Yesterday, there was an article in the New York Times titled, “In Bones, He Sees the Clues From Life” which profiles the work of Dr. Bradley Adams, the forensic anthropologist for the city of New York. According to the city’s chief medical examiner, Adams’ specialty is taphonomy, or figuring out the
“tool marks on dismembered bones,” referring to the practice of examining chips, cuts and other marks on a bone to divine what kind of weapon was used.
His work has been significant, because there is a need for skeletal analysis for identifying remains, in lieu of a plethora of genetic studies. This is especially relevant for indentifying the remains of 9/11 vicitims.
The article goes on to identify Adams ethics behind his work,
When he was a graduate student in Tennessee, Dr. Adams and another student received a call from the police, who had found a skull and bones in the woods. The police told him they were sure it belonged to a woman who had gone missing. They suspected her husband, Dr. Adams recalled.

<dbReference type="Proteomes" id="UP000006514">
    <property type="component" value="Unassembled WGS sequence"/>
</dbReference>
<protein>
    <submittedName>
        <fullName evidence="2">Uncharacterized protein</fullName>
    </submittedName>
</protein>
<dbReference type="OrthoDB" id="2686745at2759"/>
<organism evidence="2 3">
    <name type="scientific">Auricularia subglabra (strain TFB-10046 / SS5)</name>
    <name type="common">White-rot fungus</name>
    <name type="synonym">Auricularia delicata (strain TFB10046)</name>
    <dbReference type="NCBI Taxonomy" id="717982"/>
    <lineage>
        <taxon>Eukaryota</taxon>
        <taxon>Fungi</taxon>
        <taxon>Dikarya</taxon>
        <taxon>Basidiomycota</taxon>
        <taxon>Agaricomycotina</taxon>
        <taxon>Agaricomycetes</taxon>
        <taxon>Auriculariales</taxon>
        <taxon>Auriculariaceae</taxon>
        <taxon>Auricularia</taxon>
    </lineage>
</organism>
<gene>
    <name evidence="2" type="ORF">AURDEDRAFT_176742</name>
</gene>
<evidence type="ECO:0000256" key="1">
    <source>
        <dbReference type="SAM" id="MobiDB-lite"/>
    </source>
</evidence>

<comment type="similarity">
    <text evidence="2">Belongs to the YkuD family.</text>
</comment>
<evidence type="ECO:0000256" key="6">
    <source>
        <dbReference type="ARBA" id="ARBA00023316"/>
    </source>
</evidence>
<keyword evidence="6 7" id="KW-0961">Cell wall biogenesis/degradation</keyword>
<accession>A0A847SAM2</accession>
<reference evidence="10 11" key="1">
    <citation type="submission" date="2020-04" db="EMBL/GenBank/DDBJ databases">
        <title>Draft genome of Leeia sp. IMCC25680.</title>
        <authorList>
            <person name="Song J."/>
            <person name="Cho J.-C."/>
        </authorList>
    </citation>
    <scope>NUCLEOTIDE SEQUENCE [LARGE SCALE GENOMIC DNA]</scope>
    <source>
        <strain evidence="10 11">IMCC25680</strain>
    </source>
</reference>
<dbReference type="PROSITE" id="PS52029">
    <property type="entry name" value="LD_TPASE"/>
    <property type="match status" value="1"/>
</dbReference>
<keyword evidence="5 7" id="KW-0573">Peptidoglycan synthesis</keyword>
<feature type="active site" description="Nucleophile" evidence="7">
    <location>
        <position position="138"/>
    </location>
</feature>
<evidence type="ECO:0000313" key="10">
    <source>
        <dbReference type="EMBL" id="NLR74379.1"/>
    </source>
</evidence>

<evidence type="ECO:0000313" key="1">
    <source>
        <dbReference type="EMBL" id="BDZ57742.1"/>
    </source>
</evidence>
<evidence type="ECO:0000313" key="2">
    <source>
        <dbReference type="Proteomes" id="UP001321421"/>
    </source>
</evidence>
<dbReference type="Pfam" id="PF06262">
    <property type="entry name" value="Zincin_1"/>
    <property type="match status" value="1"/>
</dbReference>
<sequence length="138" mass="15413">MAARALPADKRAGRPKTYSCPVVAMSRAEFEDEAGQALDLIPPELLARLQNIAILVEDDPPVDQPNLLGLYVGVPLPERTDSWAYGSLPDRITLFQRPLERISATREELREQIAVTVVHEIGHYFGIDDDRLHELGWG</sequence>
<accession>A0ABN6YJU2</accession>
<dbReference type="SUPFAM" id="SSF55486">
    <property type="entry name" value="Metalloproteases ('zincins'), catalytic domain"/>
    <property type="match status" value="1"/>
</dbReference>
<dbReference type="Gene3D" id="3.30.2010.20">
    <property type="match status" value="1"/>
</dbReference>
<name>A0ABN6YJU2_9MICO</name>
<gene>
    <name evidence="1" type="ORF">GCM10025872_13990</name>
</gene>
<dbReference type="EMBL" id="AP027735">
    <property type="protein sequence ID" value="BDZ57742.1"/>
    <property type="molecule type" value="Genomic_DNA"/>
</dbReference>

“We looked down at the skull, and within five seconds told them, ‘This is not the woman you’re looking for,’ ” he said. The skull the officers had found, Dr. Adams determined, belonged to a little girl. “Just to see their faces and how the whole operation changed,” he said. “Calls went out, the F.B.I. got involved and they started gathering information on missing children from the area.” The body turned out to be that of a 7-year-old girl who had been murdered.
Aside from profiling the work of NYC forensic anthropologists, I think the most important factoid from this article is the statement that a, “few big cities have forensic anthropologists on staff.” Anthropology is most oftenly critiqued for its lack of real world jobs, and I think this is a case that refutes that stereotype. Anthropology, specifically forensic anthropology and archaeology, can be used to repatriate artifacts, displaced cultures, and lost or murdered peoples to give understanding and closure to past lives. And for all you college students looking for a potential career in anthropology, what are you waiting for? Be a forensic anthropologist!
P.S. – Dr. Adams also worked on last years facial reconstruction of King Tut!